Long Island The Kansas Department of Health and Environment has fined Nelson Farms $46,000 for violations of state water quality regulations and permit requirements.
KDHE ordered Nelson Farms to clean up and properly abandon some of its pens, upgrade pollution controls at silage storage areas or abandon those areas and to make repairs or upgrades to monitoring wells and water pollution control structures.
Owner Terry Nelson said he received notification of the fine on Feb. 27, and has filed an appeal for a hearing. No hearing date has been set.
Although the company operates five cattle feedlots in Norton and Phillips counties, only two are affected by the order.
Nelson said the allegations listed in the 14-page report from the KDHE's Topeka office are not accurate.
"They twisted the facts so far, it's not even funny," Nelson said. "It's an injustice to the whole system, the way Topeka has grabbed ahold of it."
According to the KDHE complaint, a neighbor of the Norton County farm notified Nelson that water runoff from an irrigation pivot was running into his pasture.
Nelson inspected the runoff and reported to the KDHE northwest district office that he discovered the lagoon pump switch had been improperly wired after a new pivot was installed and that the new pump had been running for 48 hours. That caused the excess lagoon water to run onto a neighbor's pasture.
Tests indicated that diluted wastewater reached the pond. For that, KDHE fined Nelson for violating the terms and conditions if the waste control permit for failure to properly check the irrigation system after the changes.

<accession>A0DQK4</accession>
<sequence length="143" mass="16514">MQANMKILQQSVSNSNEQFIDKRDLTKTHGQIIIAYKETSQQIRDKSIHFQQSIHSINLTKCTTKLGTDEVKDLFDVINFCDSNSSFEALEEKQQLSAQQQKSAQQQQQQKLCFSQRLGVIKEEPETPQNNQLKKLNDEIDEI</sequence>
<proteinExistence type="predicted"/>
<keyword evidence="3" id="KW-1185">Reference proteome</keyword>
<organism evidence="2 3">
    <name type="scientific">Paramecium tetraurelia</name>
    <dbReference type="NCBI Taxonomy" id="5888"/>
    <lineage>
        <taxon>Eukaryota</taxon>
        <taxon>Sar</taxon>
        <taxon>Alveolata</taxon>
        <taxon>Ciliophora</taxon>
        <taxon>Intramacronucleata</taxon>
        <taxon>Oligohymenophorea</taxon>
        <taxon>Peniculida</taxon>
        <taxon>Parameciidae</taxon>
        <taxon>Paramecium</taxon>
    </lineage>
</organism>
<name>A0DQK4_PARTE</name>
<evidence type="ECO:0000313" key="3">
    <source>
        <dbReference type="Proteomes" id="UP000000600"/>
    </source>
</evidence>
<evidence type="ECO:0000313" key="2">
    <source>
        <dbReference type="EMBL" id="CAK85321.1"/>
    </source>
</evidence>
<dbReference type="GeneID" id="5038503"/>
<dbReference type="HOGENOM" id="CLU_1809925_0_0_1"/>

In an April 2000 inspection letter regarding the Phillips County facility, KDHE noted a number of deficiencies, including discharge and disposal practices as well as potential pollution concerns.
Nelson Farms also was cited for the improper installation of monitoring wells on some of its lagoons.
"There are very few lagoons in the state of Kansas that have monitoring wells, and we have eight lagoons that have them. We put the monitoring wells in to make sure there's no water contamination. It basically proves that the wells are sealed," Nelson said. "It was a sharp job, but we had to take them all back out and redo them."
Nelson said KDHE has the wrong focus.
"We've had a very good working relationship on just addressing the issues," he said. "We were the first permitted cattle facility in Phillips County. We've been here the longest, and we've got the best controls in place."